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    Elements principles Elements principles Presentation Transcript

    • LINEDesign Elements Design Principles SHAP E BALANCE COLO VARIETY R MOVEMENT VALU CONTRAST E EMPHASIS TEXT URE PROPORTION SPAC UNITY
    • Elements of Design Are the seven basic building blocks of art & design.  Without these building blocks the principles are meaningless. Without the principles the elements can not be used to their best ability.
    • Design Elements LINE SHAPE COLOR VALUE TEXTURE SPACE FORM
    • Line A mark. Lines have thickness, direction, andmovement; they can be interrupted and can show emotion in an artwork.
    • Line
    • LineContour lines- outline the edges of forms or shapesGestural lines- indicate action and physical movement
    • ShapeWhen line curves or corners around and crosses over itself it becomes a shape.
    • ShapeSHAPES CAN BE DESCRIBED AS:GEOMETRICsquare, triangle, rectangle, rhombus, circle, cone ORGANIC free form shapes, shapes in nature for example: leaves, trees, clouds, animals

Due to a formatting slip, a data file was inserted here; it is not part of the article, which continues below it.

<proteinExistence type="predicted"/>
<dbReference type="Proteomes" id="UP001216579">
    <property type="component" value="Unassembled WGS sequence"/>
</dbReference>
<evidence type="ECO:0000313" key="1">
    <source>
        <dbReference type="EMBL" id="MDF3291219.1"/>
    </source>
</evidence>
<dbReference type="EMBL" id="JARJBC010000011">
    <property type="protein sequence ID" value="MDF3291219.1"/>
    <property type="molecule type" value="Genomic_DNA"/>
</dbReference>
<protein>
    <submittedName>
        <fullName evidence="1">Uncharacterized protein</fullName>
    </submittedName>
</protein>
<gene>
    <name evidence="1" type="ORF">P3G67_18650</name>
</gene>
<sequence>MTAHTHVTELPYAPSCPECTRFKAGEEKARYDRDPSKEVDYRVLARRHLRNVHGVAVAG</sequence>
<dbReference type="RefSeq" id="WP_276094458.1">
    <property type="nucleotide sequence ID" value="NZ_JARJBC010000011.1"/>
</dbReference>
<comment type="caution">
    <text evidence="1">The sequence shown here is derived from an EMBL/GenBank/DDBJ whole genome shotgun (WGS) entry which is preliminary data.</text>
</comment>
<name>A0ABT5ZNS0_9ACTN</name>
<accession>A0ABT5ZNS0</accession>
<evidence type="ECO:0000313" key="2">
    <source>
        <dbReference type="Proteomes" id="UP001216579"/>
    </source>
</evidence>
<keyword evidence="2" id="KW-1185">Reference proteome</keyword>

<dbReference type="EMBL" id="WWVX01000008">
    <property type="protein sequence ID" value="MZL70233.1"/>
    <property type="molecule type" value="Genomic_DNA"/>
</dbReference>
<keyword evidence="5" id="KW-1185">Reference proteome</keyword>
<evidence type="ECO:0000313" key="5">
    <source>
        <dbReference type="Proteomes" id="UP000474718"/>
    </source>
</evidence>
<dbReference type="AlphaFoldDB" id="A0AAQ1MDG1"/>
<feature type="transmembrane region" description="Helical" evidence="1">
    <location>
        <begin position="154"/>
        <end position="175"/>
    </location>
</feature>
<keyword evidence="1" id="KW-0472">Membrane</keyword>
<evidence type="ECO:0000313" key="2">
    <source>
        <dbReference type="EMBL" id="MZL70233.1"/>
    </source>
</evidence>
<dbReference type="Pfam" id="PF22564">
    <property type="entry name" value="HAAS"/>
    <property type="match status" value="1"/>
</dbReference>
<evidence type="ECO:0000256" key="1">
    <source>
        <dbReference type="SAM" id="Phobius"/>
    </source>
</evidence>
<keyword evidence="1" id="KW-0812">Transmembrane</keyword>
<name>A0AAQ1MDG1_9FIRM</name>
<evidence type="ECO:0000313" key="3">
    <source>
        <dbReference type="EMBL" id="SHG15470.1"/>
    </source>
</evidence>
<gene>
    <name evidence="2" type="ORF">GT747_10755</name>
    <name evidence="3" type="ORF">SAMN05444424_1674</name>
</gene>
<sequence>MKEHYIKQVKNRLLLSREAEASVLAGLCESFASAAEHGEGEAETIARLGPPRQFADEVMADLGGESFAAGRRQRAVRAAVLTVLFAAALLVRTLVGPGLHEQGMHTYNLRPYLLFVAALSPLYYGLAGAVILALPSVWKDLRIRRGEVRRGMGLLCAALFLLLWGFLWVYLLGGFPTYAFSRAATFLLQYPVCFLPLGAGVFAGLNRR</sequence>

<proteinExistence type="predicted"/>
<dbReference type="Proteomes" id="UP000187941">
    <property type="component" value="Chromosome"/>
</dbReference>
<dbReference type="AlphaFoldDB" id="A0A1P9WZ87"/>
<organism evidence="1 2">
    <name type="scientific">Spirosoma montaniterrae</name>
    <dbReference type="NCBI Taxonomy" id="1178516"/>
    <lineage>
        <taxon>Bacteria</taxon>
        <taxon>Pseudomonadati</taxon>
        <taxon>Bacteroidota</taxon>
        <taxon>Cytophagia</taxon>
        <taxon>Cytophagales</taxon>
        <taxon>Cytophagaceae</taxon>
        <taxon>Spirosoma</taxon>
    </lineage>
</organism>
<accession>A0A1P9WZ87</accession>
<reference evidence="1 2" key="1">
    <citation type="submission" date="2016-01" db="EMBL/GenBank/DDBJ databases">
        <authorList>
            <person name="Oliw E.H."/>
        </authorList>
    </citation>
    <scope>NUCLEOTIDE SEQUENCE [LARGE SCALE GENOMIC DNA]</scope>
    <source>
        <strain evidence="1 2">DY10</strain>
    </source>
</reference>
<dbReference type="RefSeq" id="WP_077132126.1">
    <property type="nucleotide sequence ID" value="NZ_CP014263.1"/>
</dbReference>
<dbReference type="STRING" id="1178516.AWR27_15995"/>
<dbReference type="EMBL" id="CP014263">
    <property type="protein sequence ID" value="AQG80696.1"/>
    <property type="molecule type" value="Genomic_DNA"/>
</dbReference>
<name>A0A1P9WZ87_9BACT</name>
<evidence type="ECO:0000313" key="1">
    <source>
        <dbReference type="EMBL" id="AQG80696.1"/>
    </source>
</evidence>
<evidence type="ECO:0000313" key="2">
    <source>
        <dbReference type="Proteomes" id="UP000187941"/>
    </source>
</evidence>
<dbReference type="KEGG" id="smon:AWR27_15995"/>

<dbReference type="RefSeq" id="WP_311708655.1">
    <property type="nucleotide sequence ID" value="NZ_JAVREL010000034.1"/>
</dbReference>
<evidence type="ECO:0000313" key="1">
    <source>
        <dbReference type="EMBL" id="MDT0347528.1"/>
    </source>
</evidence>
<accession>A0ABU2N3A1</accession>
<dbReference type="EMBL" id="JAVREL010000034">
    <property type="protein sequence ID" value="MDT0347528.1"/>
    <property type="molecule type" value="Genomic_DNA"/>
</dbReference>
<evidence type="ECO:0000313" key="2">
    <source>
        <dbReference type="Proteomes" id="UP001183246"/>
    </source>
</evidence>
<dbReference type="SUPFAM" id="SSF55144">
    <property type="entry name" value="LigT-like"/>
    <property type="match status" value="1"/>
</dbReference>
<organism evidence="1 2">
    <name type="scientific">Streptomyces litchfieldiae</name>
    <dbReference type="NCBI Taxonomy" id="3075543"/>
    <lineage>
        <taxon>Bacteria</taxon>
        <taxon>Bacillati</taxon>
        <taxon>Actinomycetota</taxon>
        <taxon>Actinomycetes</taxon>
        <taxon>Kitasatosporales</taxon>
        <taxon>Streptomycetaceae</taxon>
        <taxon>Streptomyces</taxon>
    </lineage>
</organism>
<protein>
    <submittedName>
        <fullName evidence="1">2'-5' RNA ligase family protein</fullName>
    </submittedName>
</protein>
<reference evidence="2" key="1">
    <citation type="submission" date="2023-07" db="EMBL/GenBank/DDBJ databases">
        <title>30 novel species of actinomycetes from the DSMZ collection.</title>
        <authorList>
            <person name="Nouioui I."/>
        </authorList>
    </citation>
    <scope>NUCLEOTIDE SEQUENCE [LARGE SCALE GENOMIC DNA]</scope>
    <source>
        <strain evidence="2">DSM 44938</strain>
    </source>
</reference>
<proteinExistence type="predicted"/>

• ColorColor has three main properties: 1. Hue 2. Value 3. Intensity
    • ColorColor has three properties:1. The first is HUE.(this is the name of the colors)2. The second property of color isvalue, which refers to thelightness or darkness of a hue.3. The third property of color isintensity, which refers to the purityof the hue (called “chroma”)
    • Neutral Colors These colors are made by adding a complimentarycolor (opposite on the color wheel) to a hue.Neutralized hues are called tones.
    • Tints and ShadesTints-adding the color white.Shades- adding the color black.
    • Warm and Cool Colors
    • ValueThe lightness or darkness of a hue.
    • Value Value contrasts help us to see and understand atwo-dimensional work of art. Value describes form and value defines space.
    • TextureThe quality of a surface: Smooth, rough, bumpy, hairy, etc.
    • Hatching and Cross HatchingLine can be used to create value and texturesHatchingCross Hatching